The power of partnership, by Liquid’s Sachinn J Laala and Richard Nicoll

Winning sales on e-commerce marketplaces with joined-up marketing. By Sachinn J Laala, CEO, and Richard Nicoll, chief strategy and capability officer, Liquid.

Brands and marketplaces: a marriage made in heaven, right? Let’s face it, they both need each other to survive. But working out how to navigate the new dynamics of selling on online marketplaces has been a dilemma for many marketing and sales directors in the past year.

Retail has traditionally been exclusively the domain of trade marketers, but not anymore. Since the onset of the pandemic, the point of purchase has become the point of everything – especially for FMCG brands and previously siloed marketing functions, which have had to come together to combine skills to land their brand propositions in retail. This is especially true for those wanting to sell on multi-brand e-marketplaces such as Amazon, Noon and Instashop, among others.

Partnership has always been at the core of successful shopper marketing at Liquid. When we talk partnership in commerce, we are referring to joint value creation. As shoppers continue their rapid online adoption, brands have had to react fast to chase sales. There are now very few categories left where shoppers are not exposed to online options and most new online shoppers have most likely first visited a multi-brand marketplace.

However, in some ways, it does feel a little like after the gold rush.

If 2020 and 2021 were the years of massive and sometimes hasty migration to online, then maybe 2022 will be the time for brands to adopt a more strategic approach to their e-commerce activities of working with agility, understanding and experience to establish new ‘joined-up’ marketing practices which seamlessly combine brand building, trade marketing and shopper marketing.

Where to start? Firstly, the size of your brand doesn’t matter; the good news is that marketplace systems treat everybody the same. A listing is a listing, everyone is equal, but with smart planning, some will become more equal than others.

Logistics is a challenge. For those distributors used to shipping large volumes to customers, there’s the issue of having to supply products in much lower volumes. Of course, things are further complicated by the inevitable need to efficiently deal with returns (which are a much higher percentage when compared with offline), which all need to be reconciled and reported in real-time.

Brands’ sales teams and distributors need to be open-minded and ready to do things differently. In addition, it certainly helps to speak the same language – the right people with the right functional expertise talking to each other can fuel conversations that lead to success for brands entering the online retail space.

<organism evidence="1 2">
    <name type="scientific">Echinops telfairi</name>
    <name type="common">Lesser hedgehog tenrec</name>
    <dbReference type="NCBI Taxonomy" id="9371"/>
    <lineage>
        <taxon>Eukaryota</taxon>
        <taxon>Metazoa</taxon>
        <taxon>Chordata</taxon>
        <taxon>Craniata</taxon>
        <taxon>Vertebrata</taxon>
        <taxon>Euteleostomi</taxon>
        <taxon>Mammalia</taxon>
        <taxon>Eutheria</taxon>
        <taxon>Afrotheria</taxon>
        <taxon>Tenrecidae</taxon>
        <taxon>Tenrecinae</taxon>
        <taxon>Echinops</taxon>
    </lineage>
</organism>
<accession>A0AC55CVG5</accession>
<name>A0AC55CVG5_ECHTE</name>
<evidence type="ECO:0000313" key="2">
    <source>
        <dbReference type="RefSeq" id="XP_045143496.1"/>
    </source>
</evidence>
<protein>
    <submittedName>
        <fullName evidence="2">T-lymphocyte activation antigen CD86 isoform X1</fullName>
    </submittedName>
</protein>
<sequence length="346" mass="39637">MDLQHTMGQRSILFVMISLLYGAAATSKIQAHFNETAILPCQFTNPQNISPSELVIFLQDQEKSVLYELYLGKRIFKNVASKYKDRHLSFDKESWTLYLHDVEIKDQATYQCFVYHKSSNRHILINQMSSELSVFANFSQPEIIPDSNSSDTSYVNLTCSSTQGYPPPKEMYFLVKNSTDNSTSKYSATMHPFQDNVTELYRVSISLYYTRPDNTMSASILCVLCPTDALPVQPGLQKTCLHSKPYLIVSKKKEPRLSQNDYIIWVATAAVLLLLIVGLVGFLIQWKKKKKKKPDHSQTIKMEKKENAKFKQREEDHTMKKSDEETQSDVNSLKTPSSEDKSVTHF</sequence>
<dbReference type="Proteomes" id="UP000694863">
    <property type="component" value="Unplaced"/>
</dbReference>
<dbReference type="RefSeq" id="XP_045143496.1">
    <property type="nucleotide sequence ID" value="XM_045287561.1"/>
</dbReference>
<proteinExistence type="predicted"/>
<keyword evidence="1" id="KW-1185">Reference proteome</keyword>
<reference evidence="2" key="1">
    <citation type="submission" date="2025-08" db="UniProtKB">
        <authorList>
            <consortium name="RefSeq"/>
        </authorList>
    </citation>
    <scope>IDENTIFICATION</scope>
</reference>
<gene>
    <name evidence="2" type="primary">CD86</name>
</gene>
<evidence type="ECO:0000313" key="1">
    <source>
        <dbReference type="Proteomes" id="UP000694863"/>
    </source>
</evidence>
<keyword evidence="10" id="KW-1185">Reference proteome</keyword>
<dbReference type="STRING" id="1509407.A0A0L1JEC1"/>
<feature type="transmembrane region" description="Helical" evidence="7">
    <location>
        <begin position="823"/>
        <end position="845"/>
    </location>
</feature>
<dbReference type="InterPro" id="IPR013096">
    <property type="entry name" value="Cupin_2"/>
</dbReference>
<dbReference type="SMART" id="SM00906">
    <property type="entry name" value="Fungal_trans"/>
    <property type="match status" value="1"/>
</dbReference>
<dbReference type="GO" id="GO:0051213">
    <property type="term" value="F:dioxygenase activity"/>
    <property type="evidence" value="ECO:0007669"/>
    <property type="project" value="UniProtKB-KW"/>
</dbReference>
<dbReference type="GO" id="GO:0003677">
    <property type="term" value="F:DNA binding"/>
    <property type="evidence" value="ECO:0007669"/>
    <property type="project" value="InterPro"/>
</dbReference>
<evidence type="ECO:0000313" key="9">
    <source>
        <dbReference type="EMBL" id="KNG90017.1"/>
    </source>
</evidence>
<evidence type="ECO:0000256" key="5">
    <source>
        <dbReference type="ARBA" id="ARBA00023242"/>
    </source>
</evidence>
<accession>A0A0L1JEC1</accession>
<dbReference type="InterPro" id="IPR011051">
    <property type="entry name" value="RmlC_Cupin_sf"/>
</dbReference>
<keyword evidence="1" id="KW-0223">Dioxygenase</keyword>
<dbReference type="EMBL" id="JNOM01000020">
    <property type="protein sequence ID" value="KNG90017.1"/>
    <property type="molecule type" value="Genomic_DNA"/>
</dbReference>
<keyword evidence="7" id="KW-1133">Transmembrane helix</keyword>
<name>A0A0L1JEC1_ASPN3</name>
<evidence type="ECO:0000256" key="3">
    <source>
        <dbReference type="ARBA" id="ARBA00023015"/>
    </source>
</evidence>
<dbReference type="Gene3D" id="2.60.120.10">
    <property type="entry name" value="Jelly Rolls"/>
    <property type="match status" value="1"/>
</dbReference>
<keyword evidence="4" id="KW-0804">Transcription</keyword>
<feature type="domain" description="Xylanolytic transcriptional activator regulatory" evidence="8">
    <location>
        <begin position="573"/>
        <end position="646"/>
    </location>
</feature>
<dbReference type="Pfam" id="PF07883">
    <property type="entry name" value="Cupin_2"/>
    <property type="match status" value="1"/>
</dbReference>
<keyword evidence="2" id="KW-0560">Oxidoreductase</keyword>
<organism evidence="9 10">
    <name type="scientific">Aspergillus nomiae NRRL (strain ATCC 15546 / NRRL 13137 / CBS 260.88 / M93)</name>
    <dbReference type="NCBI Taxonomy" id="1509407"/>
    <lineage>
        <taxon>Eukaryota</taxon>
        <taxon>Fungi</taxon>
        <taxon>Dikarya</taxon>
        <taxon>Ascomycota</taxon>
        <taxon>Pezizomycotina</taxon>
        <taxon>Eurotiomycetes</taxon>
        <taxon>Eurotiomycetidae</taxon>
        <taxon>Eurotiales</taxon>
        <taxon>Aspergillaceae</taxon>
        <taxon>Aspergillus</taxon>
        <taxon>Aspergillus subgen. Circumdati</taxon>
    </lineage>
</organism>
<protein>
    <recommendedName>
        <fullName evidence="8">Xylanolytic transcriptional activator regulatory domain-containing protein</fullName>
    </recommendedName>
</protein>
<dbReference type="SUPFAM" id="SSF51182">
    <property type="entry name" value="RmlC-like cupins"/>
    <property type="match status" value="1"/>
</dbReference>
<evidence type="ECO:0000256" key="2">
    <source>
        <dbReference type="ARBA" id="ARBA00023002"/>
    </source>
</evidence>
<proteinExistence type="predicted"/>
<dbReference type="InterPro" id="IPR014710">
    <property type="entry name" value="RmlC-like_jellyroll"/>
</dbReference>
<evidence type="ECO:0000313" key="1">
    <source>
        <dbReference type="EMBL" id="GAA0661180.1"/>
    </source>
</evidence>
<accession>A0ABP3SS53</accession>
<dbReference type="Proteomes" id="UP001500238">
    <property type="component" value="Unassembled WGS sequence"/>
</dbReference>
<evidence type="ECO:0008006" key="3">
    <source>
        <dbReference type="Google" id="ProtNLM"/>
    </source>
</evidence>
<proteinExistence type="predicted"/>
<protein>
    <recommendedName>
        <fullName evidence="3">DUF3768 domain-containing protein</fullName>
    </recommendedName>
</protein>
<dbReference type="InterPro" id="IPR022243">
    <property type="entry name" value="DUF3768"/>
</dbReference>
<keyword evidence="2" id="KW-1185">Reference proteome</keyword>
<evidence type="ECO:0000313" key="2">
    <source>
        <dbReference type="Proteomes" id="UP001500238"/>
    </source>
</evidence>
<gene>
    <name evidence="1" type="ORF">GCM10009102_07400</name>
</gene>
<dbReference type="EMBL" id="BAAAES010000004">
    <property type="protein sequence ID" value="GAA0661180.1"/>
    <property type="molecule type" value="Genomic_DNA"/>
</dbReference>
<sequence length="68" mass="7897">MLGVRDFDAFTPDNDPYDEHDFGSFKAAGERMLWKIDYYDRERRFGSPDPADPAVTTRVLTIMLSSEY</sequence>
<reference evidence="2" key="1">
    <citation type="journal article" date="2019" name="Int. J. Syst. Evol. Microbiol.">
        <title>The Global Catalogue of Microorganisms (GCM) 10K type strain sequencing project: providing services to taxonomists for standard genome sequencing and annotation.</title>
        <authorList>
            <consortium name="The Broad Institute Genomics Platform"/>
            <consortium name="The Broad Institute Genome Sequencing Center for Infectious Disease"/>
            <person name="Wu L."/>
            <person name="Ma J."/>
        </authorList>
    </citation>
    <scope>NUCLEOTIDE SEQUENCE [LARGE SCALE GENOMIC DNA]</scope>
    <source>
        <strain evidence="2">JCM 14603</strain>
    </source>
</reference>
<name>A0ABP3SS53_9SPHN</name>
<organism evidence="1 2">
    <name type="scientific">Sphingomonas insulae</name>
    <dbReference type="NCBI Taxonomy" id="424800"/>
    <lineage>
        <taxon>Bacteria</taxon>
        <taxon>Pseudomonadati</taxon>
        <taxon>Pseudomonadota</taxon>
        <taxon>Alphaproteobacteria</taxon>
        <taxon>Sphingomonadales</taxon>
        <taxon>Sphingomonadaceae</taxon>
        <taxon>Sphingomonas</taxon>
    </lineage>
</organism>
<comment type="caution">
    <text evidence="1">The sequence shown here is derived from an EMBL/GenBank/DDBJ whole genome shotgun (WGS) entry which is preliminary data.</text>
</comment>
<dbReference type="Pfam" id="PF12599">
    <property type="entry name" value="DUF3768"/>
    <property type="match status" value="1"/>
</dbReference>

It really matters now, because e-commerce has become a brand-building channel, especially in FMCG. However, things have become significantly more competitive, not just for brands but for marketplaces too. An example we can look to is the battle for shoppers in grocery aggregation in the UAE.

That’s why we are seeing marketplaces stepping up their game when it comes to content and brand-building functionality. For example, at Amazon they’ve gone from providing the basics, packshot and product descriptions, to providing helpful product education, opportunities for inspiration and brand-building via the brand’s own stores, fully embedded into their platform.

E-commerce has gone from a channel to simply buy from to a place where shoppers can search for information and learn about the everyday products they need thanks to marketplaces. Sorry, Google, but it’s true.

This is where joint value creation initiatives win because brands understand their categories better than anyone, trade marketers understand the channels in which they need to sell and marketplaces know their shoppers’ behaviour in real-time.

So, sharing insight can be a valuable game-changer, going way beyond just the traditional transactional exchange.

Yet, we believe to maximise opportunities brands need to be fully prepared. Here’s a simple checklist, which is a great place to start: content, activation, ratings and reviews, search.

Content is created to convert, providing a clear reason to buy and communicating to shoppers tangible benefits whilst overcoming shopper barriers, ideally created for commerce.

Have an activation plan that inspires purchase. Promotional plans that make sense to both parties, and that bring innovation to a marketplace’s own calendar and functionality, whilst delivering a brand message.

Ratings and reviews acquisition are important to enable peer-to-peer validation and provide reassurance before purchase.

Finally, use search strategies that ensure products show up in the right place at the right stage of the path-to-purchase. And in-platform budgets must be accounted and budgeted for.

So, it’s time to get prepared, get the right expertise on your team and build the right partnerships inside and out, because it’s likely that online marketplaces will fuel brand growth for years to come.